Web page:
Monday, February 02, 2009
stimulus bill hits roadblock
the journal isn't wrong -- the bill is something of a boondoggle and won't do much for job creation. but the point isn't necessarily job creation.
the hard truth is that the world is currently suffering from a massive overcapacity problem, created by more than two decades of america and a few other western trade surplus nations calling forward incredible amounts of future income via debt instruments made available through vendor finance and the shadow banking system that was its conduit.
no realistic government stimulus can resolve this problem of overcapacity short of not only replacing the entire shadow banking construct but also convincing american households to use that system to resume going into even more egregious indebtedness than they have got into during the housing boom. bill gross may plead for it, but this is functionally impossible. even if government spending did fill the gap and sustain economic activity for a time, the stimulus would eventually end -- leaving a very similar excess capacity problem to be resolved.
so the inevitable result will be a resolution of excess capacity -- that is, businesses shuttering, economic activity declining and people losing jobs -- until global capacity begins to match much more closely the new, lower scale of global demand unsupplemented by massive growth in consumer and corporate debt.
all government stimulus can do in the final analysis is help to grease the gears of that transition, most hopefully by helping to avoid a massive debt-deflation cycle that depresses demand inordinately. demand will and must fall -- unemployment has consequences -- but the hope would be to provide enough transitional government-derived spending during the systemic delevering that demand retracement to a prudential net savings income doesn't become a demand collapse that drives the cycle.
but the real vehicles of resolving the crisis, both financial and economic, remain outside the realm of keynesian economic stimulus.
- nationalize and resolve the banks -- not some banks but all of them. henry blodget is basically right when he says that the half-measures have not worked to fix the banks and won't. and if you think the stimulus bill is a flawed giveaway to the politically connected and undeserving, get a load of the "aggregator bank" scam (calculated risk with more). paul krugman is again dead straight correct -- this is the most expensive and morally unsound way conceivable to attempt to fix the financial system -- so inefficient that indeed almost any realistic level of funding thrown at it won't, given the scale of the problem, be enough to actually fix the banks short of hazarding a dollar collapse and a run on the debt of the united states treasury.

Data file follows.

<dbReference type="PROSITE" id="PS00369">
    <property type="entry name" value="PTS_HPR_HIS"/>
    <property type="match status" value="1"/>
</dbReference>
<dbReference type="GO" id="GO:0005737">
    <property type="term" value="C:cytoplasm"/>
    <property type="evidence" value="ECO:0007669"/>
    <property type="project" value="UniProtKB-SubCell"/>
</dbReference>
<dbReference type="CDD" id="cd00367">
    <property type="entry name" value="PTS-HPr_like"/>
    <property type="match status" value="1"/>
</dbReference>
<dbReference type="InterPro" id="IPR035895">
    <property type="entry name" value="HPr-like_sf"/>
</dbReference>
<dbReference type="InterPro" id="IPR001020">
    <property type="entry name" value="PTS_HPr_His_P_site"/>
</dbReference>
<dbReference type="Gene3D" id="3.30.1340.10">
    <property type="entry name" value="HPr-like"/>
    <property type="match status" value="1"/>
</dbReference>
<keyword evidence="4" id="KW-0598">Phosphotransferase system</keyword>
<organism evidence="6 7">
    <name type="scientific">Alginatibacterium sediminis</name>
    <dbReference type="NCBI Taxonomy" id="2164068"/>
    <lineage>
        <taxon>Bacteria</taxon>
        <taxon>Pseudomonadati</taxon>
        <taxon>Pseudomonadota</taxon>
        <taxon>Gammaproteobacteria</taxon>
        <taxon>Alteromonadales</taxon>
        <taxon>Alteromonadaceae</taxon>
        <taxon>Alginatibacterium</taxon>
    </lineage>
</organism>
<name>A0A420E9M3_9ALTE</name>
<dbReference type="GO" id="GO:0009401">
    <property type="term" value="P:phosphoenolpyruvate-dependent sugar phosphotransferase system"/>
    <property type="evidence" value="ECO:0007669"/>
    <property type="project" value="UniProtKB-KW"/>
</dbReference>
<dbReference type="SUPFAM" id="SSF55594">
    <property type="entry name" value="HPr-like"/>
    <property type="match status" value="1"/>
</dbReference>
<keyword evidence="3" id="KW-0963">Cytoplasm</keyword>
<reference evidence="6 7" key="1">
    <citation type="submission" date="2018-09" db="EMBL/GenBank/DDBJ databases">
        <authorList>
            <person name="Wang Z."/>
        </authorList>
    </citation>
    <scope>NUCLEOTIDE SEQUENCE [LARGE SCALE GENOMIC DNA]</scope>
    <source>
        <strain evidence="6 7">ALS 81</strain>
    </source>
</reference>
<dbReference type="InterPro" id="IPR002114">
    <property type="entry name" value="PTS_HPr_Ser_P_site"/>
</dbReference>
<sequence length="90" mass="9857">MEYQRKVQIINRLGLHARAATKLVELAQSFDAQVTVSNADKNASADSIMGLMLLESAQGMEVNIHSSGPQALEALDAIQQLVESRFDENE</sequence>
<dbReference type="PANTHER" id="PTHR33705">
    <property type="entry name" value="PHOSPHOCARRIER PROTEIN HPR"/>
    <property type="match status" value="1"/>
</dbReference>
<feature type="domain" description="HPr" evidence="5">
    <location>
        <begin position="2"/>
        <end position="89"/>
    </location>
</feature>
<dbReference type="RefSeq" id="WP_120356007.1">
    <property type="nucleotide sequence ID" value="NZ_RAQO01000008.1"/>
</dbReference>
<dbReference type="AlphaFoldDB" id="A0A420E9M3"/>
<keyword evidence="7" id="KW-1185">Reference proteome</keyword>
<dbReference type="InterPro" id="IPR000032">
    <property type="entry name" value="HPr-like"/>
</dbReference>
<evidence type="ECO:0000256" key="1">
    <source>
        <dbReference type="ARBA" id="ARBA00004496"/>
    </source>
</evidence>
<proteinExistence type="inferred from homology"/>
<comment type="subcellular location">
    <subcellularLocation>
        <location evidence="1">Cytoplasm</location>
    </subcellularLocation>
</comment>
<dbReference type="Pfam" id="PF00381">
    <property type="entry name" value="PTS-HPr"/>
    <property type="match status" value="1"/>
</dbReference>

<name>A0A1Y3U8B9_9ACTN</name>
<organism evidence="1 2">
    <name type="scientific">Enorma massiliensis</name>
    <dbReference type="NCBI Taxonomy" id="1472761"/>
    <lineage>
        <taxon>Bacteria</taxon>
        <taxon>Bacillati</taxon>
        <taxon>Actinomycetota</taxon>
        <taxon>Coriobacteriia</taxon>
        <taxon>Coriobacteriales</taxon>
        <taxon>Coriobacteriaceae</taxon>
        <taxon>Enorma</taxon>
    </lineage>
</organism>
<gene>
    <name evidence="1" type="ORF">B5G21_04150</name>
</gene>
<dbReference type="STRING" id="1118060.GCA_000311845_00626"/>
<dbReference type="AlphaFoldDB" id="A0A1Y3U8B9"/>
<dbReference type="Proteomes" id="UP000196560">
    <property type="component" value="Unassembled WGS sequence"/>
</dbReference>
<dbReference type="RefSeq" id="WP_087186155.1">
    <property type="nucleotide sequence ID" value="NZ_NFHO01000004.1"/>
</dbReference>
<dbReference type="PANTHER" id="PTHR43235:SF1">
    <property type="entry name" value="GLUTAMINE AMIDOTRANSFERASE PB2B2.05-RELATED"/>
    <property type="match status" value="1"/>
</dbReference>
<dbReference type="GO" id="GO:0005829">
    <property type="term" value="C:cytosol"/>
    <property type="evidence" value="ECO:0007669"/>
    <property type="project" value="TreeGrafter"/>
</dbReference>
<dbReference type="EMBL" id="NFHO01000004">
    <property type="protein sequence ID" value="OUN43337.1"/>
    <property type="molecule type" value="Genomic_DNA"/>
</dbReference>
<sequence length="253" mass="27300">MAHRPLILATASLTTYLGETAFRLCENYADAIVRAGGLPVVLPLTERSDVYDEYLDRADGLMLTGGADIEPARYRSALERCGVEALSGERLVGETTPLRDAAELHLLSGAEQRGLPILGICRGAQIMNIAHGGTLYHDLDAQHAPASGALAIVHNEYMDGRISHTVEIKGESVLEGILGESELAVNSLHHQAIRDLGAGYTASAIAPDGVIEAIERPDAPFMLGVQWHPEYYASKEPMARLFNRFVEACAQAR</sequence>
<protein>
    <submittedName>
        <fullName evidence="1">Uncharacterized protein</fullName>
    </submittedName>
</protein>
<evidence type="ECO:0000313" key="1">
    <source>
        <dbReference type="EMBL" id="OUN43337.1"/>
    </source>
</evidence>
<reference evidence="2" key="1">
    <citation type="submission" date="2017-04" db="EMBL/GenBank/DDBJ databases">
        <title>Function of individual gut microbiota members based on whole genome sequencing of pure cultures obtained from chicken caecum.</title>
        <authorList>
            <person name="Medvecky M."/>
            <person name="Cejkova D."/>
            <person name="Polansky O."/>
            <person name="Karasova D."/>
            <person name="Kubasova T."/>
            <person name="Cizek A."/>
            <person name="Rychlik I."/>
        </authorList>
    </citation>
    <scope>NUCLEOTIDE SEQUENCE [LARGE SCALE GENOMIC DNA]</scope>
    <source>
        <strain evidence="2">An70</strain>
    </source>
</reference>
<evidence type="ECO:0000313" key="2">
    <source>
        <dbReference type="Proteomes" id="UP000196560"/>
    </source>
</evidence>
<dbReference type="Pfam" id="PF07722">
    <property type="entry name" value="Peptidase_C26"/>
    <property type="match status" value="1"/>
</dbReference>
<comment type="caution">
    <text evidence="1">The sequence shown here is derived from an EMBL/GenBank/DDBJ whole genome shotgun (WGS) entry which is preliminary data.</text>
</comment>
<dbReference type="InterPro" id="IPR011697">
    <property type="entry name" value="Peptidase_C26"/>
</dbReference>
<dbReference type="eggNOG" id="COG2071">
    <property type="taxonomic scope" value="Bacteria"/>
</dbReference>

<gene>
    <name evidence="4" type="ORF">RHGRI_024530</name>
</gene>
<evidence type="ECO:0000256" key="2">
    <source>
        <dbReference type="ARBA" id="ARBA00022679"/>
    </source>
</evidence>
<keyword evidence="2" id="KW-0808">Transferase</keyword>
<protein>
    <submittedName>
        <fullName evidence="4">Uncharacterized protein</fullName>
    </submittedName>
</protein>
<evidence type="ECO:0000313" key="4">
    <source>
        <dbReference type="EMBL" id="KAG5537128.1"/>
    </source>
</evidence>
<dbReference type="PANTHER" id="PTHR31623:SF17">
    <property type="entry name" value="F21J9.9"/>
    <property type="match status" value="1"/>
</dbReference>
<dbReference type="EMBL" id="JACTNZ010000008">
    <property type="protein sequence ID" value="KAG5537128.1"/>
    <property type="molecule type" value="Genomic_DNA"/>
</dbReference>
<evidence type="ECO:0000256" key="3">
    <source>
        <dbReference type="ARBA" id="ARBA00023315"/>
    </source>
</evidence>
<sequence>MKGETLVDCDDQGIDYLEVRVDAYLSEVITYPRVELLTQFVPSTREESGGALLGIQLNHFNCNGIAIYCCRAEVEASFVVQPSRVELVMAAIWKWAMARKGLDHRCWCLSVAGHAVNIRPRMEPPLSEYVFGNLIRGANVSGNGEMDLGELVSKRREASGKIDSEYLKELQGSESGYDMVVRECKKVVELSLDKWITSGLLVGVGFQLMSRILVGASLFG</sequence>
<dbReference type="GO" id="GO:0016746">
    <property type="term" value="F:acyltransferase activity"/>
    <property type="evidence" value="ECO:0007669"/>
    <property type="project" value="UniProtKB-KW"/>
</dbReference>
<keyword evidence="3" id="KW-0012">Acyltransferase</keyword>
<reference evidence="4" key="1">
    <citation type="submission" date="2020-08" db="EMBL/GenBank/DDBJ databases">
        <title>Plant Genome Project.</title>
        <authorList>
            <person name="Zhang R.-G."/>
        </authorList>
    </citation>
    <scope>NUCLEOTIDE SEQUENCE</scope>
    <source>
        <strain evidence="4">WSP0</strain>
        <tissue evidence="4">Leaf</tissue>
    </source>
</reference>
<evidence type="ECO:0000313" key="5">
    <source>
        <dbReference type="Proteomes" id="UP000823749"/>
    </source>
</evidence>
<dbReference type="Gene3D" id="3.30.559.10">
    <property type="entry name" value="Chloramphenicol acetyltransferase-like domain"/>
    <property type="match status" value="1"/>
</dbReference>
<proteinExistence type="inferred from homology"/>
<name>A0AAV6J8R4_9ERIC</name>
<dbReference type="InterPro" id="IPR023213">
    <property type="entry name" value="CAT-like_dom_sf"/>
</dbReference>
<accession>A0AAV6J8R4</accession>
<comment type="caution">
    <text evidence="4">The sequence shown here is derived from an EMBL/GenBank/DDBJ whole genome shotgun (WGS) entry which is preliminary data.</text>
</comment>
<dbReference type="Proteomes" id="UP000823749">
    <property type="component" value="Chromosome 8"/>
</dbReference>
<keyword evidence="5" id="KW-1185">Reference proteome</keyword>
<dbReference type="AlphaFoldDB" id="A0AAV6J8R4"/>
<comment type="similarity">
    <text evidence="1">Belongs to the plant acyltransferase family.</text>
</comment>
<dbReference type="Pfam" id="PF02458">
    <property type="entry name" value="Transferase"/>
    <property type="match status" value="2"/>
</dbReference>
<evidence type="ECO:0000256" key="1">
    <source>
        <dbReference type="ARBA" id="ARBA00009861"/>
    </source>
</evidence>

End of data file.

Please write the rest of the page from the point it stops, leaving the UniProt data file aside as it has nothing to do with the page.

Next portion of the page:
If news reports are right, the [latest but surely not last -- gm] bank rescue plan will contain two main elements: government purchases of some troubled bank assets and guarantees against losses on other assets. The guarantees would represent a big gift to bank stockholders; the purchases might not, if the price was fair — but prices would, The Financial Times reports, probably be based on “valuation models” rather than market prices, suggesting that the government would be making a big gift here, too.
And in return for what is likely to be a huge subsidy to stockholders, taxpayers will get, well, nothing.
Will there at least be limits on executive compensation, to prevent more of the rip-offs that have enraged the public? President Obama denounced Wall Street bonuses in his latest weekly address — but according to The Washington Post, “the administration is likely to refrain from imposing tougher restrictions on executive compensation at most firms receiving government aid” because “harsh limits could discourage some firms from asking for aid.” This suggests that Mr. Obama’s tough talk is just for show.
Meanwhile, Wall Street’s culture of excess seems to have been barely dented by the crisis. “Say I’m a banker and I created $30 million. I should get a part of that,” one banker told The New York Times. And if you’re a banker and you destroyed $30 billion? Uncle Sam to the rescue!
There’s more at stake here than fairness, although that matters too. Saving the economy is going to be very expensive: that $800 billion stimulus plan is probably just a down payment, and rescuing the financial system, even if it’s done right, is going to cost hundreds of billions more. We can’t afford to squander money giving huge windfalls to banks and their executives, merely to preserve the illusion of private ownership.